FELTWELL DOCTOR
IAN NISBET
CONSIDERS INDIAN ENGLISH

Recently, Deannie and I spent a fortnight in our humble timeshare in India, Our friends, John and Kay Markham, came with us, having booked, more by accident than design, into a very prestigious hotel next door. You know the sort of place - on the seashore, set in 75 acres of beautiful gardens (true), lobby the size of Methwold (well, almost), wonderful room with complimentary notepad, mini-bar and kettle, staff everywhere and, most important, a complimentary daily newspaper!
The newspaper in question was
"The Navhind Times" costing  2.5 rupees (about 3p) and John was kind enough to pass his copies to me. They made wonderful reading and I would love to share a few gems with you. Many of you will know that I am fanatical about English grammar and that I become really distressed by the current destruction of the language, excused as acceptable because of common usage. The beauty about the Indian newspaper is that the language, although flowery and somewhat circuitous, is grammatically wonderful. "It is observed that the minibuses plying from Margao to Vasco are overcrowded to the maximum. Conductors do not have any sense

of dignity towards ladies and one can see passengers 'hanging and swinging'. There will be deaths due to accidents"
Another of my pet hates is canned music in public places and I belong to an organisation called "Pipedown" which is dedicated to the abolition of such music, with considerable success. "The residents of Chimbel  are under a cloud in view of the fact that, of late, they are victims of loud noise, i.e. Noise pollution which is emanating from all sorts of musical apparatus - loudspeakers and others which are indiscriminately operated without control of the volume. Noise pollution is a man-made nuisance which irritates one and all. Apparently, some of the locals have recently adapted to a funny and fancy fashion of switching on their amusement apparatus to the fullness of tone possible, without appreciating that this notorious noise is not only highly offensive to human, animal or plant life but also deadly damages the most important organ - the ear. The worst affected are the senior citizens and the sick, especially the cardiac patients. It is imperative to educate irresponsible persons and make them understand that life is worth living healthily and peacefully"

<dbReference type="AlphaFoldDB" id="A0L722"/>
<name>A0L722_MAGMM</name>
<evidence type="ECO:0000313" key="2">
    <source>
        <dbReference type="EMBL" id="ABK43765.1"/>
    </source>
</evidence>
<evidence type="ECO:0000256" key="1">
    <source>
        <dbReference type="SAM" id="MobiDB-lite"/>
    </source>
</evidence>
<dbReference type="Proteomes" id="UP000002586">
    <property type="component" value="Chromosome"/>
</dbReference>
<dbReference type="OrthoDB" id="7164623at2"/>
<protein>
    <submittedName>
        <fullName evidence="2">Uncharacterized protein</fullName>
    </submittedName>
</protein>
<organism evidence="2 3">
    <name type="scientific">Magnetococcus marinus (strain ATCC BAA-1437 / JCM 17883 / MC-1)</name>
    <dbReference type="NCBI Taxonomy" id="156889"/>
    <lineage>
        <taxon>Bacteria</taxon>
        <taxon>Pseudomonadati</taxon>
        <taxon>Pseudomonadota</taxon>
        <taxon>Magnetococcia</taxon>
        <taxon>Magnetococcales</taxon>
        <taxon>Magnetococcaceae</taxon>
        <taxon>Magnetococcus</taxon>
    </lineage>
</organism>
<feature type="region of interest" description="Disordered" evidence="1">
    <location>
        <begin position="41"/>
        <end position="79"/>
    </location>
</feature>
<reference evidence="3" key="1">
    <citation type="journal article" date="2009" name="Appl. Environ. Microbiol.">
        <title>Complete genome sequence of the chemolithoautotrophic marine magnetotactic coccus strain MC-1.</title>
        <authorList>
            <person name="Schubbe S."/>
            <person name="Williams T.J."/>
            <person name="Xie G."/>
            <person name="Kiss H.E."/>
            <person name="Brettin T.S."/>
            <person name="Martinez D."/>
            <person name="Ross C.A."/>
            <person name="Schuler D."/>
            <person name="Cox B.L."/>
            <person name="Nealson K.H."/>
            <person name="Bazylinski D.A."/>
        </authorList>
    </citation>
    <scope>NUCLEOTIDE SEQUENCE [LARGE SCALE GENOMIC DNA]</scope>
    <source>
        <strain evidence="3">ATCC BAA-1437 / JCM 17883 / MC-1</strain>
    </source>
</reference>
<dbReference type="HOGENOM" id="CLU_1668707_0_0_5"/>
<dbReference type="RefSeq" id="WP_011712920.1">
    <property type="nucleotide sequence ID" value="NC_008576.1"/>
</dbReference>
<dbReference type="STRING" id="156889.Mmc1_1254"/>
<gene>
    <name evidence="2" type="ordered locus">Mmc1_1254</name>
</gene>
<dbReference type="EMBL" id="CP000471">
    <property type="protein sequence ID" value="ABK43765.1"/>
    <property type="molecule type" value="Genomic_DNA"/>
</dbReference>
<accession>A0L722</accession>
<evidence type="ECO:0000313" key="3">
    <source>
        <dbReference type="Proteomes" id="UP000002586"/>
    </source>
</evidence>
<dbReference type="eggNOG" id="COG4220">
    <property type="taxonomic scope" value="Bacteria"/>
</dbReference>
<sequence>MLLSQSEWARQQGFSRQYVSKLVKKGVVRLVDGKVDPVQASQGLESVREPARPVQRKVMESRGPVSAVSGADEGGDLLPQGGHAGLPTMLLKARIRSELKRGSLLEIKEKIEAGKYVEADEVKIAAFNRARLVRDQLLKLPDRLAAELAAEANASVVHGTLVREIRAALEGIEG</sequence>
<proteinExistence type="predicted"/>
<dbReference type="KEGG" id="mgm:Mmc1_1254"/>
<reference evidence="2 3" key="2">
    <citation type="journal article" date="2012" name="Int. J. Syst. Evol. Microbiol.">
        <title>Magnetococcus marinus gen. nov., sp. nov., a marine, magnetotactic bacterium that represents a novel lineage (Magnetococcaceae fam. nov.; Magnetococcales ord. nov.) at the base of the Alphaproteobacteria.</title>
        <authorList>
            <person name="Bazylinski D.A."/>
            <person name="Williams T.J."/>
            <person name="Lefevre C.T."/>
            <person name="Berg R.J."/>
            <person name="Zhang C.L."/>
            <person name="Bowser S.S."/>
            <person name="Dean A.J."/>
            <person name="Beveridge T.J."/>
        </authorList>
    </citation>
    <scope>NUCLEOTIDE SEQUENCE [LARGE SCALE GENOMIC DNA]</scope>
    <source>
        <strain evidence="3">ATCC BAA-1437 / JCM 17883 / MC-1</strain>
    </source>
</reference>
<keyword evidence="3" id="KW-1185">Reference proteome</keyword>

They also carry international news! An American woman had no need to fasten her seatbelt on a flight from Scandinavia to America after a high pressure vacuum flush

sealed her to the toilet seat of a Boeing 767. She got sucked in after pushing the flush button while seated, activating a system to clean the toilet by vacuum. The airline said "She could not get up by herself and had to sit on the toilet until the flight had landed so that ground technicians could help her get loose. She was stuck there for quite a long time
A four year old Australian who set fire to his Adelaide home today will get a sound talking to from the fire brigade. He started the fire in his bedroom with the help of a cigarette lighter and did damage worth 70,000 dollars.A New Zealand woman whose drunken boss tried to bite her bottom in a bar but lost his false teeth in the process has lost a sexual harassment case because the episode occurred out of office hours.
Violent death seems to be endemic in the area. Every day, I counted 20 or 30 deaths in road accidents and many people are "strangulated" every day. A recreational activity turned out to be fatal for two schoolgirls as the rope of a swing on which they were playing twisted to form a knot around their necks. Anupama and Geetha were killed on the spot.
Another time, I shall tell you some of their jokes which are rather quaint!

Ian

Northwold Tennis Club
Pictured are some of the founder members of Northwold Tennis Club at their weekly Club Night.
Everyone is welcome  to join the Club whatever standard of tennis they play.
Beginners are especially welcome as coaching will be available during the summer (free to Juniors). The Club has started well with 52 members, of which 19 are juniors.
The Court has been constructed with grants from West Norfolk Borough

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